After having all the shrimp and bacon I want, in comes the stars of the show. Served on huge platters, he big cuts of steak—rib eye, porterhouse, and prime rib—were cooked medium rare. Perfect crusting on the outside and perfect pink center. The steaks were perfectly seasoned and in every bite, you could taste the difference of the aged beef. For Wolfgang and Peter, they like their steaks rare and even black and blue. Personally, I prefer my steak medium rare to medium.

“As you understand the quality of the beef you are eating, you’ll understand why you want it a little a bit less cooked so you could get the true flavor and appreciate what the beef tastes like,” Peter says.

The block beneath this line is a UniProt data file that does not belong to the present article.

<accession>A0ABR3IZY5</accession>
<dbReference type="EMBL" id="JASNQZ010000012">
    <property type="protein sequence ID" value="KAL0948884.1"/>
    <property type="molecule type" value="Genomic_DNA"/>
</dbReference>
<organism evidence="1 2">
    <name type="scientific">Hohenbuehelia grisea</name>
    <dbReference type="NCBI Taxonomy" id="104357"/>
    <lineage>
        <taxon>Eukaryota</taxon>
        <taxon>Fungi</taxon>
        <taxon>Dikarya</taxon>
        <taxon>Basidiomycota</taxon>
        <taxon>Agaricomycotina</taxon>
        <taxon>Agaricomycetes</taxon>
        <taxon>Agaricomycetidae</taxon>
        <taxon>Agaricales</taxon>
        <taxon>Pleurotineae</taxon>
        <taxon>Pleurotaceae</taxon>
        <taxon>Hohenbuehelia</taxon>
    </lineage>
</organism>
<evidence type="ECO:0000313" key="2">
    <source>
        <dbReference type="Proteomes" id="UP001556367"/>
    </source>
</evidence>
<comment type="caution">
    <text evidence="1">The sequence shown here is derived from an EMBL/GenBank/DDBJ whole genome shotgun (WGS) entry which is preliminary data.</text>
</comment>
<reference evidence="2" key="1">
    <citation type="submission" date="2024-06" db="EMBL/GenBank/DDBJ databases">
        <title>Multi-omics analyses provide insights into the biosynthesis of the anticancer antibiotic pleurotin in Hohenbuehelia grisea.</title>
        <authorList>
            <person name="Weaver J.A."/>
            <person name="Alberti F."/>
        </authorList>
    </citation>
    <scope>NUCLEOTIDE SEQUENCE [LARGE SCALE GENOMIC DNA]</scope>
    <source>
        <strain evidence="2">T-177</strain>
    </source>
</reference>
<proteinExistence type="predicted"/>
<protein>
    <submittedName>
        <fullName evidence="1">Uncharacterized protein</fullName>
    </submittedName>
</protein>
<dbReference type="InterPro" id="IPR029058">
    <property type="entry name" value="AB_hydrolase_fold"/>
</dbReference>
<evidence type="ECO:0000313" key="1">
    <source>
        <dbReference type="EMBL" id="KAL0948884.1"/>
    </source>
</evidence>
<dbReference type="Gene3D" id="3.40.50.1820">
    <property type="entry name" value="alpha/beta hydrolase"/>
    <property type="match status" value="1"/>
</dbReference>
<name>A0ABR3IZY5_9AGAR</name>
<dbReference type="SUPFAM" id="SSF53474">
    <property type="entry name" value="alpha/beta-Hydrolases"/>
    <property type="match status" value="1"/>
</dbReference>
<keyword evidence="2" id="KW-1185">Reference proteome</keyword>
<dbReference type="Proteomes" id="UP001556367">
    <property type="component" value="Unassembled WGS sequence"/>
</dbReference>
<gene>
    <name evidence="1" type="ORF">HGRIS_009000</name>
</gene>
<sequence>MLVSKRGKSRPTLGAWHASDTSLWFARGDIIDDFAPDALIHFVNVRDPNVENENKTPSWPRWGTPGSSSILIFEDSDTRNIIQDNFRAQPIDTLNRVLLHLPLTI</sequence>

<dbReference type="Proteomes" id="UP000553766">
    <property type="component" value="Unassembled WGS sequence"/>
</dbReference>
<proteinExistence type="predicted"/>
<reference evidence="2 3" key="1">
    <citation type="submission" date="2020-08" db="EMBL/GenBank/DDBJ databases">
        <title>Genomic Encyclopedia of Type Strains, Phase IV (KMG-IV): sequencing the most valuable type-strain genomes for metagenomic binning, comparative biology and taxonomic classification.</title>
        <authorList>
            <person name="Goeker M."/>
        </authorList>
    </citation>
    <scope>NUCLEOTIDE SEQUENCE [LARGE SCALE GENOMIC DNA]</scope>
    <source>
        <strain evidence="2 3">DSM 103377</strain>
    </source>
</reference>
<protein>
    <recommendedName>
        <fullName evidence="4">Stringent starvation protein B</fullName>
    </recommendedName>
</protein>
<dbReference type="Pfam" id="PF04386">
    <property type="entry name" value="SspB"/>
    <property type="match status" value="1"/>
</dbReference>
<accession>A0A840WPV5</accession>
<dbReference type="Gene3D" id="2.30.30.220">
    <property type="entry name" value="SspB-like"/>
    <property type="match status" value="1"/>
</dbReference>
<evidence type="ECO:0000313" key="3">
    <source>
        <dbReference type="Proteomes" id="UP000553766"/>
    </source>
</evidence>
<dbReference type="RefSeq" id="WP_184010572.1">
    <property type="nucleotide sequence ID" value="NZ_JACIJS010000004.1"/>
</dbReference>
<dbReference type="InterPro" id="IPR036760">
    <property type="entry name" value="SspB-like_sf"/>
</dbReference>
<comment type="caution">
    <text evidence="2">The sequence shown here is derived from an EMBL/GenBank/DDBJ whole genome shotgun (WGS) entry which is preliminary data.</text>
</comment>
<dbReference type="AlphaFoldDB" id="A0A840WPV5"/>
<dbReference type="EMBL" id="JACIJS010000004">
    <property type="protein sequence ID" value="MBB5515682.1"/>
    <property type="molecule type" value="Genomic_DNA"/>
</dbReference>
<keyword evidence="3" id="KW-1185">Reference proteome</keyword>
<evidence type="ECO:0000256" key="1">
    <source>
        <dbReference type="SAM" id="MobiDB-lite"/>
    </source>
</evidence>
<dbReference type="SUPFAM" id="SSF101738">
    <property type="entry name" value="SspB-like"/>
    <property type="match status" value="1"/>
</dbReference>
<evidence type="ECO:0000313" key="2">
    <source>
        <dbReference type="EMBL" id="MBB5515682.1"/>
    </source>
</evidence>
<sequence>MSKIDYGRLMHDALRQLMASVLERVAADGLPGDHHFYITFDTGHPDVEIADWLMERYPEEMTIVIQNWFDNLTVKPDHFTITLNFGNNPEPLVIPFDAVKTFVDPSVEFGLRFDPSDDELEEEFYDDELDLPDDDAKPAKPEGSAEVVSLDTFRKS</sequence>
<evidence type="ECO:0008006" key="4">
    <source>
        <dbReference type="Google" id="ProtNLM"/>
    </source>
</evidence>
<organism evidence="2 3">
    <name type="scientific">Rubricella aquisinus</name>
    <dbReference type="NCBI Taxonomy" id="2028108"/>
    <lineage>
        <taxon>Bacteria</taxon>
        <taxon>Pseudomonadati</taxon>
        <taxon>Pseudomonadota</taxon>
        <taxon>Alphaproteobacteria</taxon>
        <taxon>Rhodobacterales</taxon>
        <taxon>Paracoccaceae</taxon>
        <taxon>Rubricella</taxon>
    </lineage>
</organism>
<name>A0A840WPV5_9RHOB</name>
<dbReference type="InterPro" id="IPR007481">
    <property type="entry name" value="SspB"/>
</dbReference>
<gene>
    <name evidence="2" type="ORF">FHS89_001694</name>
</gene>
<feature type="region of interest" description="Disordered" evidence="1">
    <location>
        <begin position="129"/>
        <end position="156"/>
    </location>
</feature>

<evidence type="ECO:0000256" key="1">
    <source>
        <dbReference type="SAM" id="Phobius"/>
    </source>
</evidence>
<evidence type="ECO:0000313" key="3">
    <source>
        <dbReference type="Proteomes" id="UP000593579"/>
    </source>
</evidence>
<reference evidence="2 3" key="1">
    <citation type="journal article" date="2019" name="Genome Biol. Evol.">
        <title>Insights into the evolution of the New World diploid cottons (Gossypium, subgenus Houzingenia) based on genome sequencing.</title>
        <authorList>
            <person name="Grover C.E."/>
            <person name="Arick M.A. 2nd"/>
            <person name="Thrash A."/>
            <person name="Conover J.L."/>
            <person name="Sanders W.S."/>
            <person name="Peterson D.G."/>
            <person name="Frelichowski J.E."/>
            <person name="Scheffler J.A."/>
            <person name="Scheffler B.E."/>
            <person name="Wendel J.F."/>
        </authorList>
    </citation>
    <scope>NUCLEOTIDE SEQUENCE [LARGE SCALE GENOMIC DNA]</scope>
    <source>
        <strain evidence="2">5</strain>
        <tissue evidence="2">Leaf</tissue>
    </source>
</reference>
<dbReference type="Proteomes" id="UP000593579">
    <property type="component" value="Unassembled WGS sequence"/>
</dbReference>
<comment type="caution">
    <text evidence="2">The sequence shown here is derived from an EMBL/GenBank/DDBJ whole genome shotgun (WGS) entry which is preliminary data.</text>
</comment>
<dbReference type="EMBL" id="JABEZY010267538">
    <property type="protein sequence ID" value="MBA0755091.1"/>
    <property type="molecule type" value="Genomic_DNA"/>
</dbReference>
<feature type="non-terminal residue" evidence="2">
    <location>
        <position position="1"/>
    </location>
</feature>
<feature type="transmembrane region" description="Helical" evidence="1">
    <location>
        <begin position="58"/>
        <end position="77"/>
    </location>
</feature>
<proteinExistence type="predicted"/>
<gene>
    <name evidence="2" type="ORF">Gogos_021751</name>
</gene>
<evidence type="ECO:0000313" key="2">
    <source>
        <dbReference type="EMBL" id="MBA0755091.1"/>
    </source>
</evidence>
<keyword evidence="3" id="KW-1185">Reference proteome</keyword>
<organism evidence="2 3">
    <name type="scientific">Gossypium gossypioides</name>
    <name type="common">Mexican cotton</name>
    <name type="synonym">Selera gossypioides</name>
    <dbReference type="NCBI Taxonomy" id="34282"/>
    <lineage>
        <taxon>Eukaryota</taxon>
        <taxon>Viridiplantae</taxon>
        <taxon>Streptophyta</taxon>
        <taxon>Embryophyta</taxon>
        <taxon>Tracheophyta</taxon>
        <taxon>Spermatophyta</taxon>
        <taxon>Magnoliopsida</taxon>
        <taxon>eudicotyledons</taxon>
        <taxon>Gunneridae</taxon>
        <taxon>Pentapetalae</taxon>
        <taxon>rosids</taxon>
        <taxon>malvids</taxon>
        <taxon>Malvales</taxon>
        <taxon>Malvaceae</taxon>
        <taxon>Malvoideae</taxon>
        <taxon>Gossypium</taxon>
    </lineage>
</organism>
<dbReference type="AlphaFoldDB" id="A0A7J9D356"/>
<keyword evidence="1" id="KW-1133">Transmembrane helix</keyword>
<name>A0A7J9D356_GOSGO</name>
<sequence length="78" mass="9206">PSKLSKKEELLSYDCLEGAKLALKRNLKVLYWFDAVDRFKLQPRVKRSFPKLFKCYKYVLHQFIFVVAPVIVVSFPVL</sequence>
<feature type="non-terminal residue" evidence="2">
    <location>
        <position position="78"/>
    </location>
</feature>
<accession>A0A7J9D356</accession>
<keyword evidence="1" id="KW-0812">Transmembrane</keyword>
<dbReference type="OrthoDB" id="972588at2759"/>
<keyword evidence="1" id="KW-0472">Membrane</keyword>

The steaks were perfectly paired with a glass of red and three sides were also served alongside the beautifully cooked meat, Creamed Spinach, German Potatoes, and Sauteed Mushrooms.

We finished the dinner with slices of pecan pie and New York’s Junior’s Cheesecake, the most famous cheesecake in New York. I’m telling you, this cheesecake is popular for a reason.

ws junior's cheesecake
Junior’s Cheesecake

The steakhouse is not all hype like most international brands coming into the country. It promises quality good food. After all, each branch ages its own meat, all USDA Prime beef, by the way. It has full control of its process from the aging to the preparation. This is expected from a restaurant that knows its steak. Mr. Wolfgang, who worked for the legendary Peter Luger’s in New York for more than 40 years prior to putting up his own steakhouse, definitely knows what he is doing.